Ammarin's Stories

A proud Ammarin woman

Torfa Bint Sabbah Al Ammarin

When I began my photographic journey in 1992, one of my dreams was to meet the fabled camel herders, reputed to graze herds of over 100 camels. After months of fruitless search, I was told that they had moved to Wadi Araba. I hired a Bedouin guide and went in search of the great camel herds, but in vain. On the way back, the guide mentioned that an aunt of his was taking care of her new-born goats in the nearby mountains and asked if we could stop to see her. Since I had nothing else to occupy my time, we drove to the foot of the mountains, from where we had to scale its steep side in order to reach the side entrance of the cave.

It was here that I met Torfa, a proud Ammarin woman. Her cave was unique in that it was divided into three compartments: one for the goats, another which served as a kitchen, and the third which served as a living area. Despite the presence of the animals, the floor of the cave was remarkably clean, and Torfa had even contrived a form of terrace in front of the cave. When asked why she lived so far away, Torfa admitted she liked living alone, away from people, because they talk too much. What she needed in terms of food and supplies, her son brought to her during his weekly visits.

The following year I searched for Torfa. I found the cave, but not the occupant, who was back with the tribe at that time of year. I learned later that she stays in the caves only in the winter months (January through March), when it was warm in the caves and cold outside. In summer, there is less vegetation on the mountain and so she travels to Heesheh, located east of Petra, where she lives in her tent.

On this particular trip, I met instead Hamda, an older Ammarin woman whom I immediately recognised from my visit in 1992. To prove to her that I knew her, I reminded her of how she was saved by other Bedouins from the flood in 1992. Only then she did accept me as a friend and allow me to take photographs of her.

The following June, I searched again for Torfa and found her at Heesheh. Although it had only been a year and a half since I had seen her, the harsh desert had aged her beyond her years. It was shocking how much tired and old she looked. Because of the sun, her skin was much darker and her body, hunched with age. I could only stay one night in her hospitality, since she was moving to find a better grazing area the following day.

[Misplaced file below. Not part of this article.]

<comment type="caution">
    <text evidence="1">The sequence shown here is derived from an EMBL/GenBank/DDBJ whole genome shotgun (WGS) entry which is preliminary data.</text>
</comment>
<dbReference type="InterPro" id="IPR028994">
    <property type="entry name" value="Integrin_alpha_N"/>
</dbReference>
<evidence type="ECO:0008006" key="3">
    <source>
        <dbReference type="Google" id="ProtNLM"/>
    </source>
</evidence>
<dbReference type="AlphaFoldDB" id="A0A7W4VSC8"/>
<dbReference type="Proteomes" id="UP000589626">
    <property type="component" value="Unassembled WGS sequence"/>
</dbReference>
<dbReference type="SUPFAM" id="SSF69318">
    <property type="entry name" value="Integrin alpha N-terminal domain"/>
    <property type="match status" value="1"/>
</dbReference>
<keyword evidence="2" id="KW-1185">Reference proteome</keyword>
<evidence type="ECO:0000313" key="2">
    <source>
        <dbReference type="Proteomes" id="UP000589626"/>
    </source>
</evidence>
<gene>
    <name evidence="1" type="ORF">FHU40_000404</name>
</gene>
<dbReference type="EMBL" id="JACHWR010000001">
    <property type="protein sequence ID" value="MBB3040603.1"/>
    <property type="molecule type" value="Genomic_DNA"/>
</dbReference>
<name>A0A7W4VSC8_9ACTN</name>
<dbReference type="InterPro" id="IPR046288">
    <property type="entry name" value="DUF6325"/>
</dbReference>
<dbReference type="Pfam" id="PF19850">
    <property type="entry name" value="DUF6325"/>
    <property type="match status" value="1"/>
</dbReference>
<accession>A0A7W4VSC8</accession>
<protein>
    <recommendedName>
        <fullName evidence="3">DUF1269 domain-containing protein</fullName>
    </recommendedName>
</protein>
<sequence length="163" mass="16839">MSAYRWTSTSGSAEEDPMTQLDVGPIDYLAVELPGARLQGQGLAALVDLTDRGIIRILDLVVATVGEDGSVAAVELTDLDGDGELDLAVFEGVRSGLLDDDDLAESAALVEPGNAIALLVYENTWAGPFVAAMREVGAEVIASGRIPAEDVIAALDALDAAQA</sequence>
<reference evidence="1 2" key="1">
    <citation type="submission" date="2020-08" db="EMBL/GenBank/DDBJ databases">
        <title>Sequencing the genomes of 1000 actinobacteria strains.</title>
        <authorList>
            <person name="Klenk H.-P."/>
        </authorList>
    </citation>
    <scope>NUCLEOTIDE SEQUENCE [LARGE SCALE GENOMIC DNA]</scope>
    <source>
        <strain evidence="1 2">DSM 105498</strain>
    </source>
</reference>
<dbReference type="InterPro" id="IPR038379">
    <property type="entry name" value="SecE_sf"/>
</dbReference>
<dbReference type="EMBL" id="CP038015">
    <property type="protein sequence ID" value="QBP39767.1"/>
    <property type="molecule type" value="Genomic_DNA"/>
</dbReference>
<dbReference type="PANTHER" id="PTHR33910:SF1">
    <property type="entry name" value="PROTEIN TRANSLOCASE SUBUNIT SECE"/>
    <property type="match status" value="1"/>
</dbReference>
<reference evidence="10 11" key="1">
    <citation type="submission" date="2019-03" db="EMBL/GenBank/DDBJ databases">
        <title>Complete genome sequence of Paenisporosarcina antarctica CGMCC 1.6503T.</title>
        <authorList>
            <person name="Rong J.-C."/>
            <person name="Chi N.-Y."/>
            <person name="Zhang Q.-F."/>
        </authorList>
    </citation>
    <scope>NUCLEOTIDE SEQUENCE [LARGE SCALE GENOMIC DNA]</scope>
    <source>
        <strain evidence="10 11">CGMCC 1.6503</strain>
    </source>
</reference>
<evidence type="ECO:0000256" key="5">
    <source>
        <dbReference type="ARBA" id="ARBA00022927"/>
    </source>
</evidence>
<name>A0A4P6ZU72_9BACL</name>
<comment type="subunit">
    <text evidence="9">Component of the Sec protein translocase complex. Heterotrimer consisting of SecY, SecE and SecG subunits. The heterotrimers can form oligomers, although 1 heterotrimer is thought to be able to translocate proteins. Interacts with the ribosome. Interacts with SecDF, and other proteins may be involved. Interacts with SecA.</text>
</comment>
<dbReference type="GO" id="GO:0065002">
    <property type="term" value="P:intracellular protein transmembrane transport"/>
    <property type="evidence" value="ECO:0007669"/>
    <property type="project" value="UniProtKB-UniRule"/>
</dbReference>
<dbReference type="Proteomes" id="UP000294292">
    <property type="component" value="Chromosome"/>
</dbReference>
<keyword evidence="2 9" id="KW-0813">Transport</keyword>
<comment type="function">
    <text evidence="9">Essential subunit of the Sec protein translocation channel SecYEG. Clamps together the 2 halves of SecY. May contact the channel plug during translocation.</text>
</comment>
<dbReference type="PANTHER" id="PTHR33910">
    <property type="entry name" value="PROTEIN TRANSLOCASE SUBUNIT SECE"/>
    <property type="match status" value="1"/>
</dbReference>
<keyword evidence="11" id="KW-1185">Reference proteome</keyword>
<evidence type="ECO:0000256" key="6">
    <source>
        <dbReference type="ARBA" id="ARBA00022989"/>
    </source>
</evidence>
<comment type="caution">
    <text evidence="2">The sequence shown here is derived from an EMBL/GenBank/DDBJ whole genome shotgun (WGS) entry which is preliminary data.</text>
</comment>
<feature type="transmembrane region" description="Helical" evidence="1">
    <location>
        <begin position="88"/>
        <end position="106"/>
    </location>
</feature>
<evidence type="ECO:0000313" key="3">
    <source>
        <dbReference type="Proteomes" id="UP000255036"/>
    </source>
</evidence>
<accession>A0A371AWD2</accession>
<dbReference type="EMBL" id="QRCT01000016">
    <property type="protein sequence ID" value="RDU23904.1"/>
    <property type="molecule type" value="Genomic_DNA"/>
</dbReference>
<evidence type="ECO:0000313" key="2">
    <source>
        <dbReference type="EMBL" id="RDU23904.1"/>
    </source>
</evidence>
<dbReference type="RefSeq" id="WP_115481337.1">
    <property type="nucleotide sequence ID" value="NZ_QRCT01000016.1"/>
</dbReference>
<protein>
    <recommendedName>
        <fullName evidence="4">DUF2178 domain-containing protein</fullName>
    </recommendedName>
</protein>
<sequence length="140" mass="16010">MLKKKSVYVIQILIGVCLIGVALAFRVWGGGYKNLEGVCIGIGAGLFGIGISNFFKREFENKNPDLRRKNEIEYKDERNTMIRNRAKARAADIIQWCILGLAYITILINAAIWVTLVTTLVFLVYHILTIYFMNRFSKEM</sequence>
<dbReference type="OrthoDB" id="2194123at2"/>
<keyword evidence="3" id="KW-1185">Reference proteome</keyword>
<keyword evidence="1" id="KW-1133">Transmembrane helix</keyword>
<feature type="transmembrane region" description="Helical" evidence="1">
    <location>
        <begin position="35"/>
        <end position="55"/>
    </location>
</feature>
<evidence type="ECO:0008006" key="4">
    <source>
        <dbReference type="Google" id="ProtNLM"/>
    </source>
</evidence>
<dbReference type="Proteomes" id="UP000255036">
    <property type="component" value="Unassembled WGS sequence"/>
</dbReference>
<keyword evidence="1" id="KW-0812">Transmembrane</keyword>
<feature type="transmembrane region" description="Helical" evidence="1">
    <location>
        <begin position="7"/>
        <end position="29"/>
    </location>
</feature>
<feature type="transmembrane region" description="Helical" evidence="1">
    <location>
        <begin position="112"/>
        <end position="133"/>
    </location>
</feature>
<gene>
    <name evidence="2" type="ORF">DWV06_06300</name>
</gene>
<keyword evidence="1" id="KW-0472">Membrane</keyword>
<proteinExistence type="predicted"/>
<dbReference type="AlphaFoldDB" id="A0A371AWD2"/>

It was not till 1996 that I finally succeeded in solving the enigma of Torfa. Visiting her cave in March, I found her herding her goats a usual; but this time she acknowledged me as a friend and told me her story.

Her full name is Torfa bint Saleh, daughter of Saleh and granddaughter of Abdullah. She was born in Heesheh, along with the rest of the family. She is not sure how old she is, perhaps around 70 years. She has given birth to 8 children, of whom four died (2 boys and 2 girls) and the other four (3 daughters and one boy) survived. All have since moved away except for one of her daughters, who helps her herd her livestock.

Torfa was married a long time ago to a soldier. For Bedouins at that time, the military meant the good life, since it provided money, clothes, food and privileges like heath insurance for the family. After he finished his term of service he enrolled in the PLO. One day after the war of 1967, he crossed wadi Araba on a mission, but a land mine went off under his foot, destroying his leg. He was captured by the Israelis, given medical treatment (a prosthetic leg) and then imprisoned for five years. Upon his release, he returned to Torfa for one year before he died.

Today, Torfa continues to herd her goats and sheep, some of which she tends for her brothers and sisters who live in the city. She carries water to the cave from the valley below on her donkey, and depends on her brother for a weekly subsidy. She is getting old, though, and the climb to her cave is becoming increasingly difficult. With her usual dignity, mingled with some sadness, she says that this year or the next will probably be her last visit to the mountain.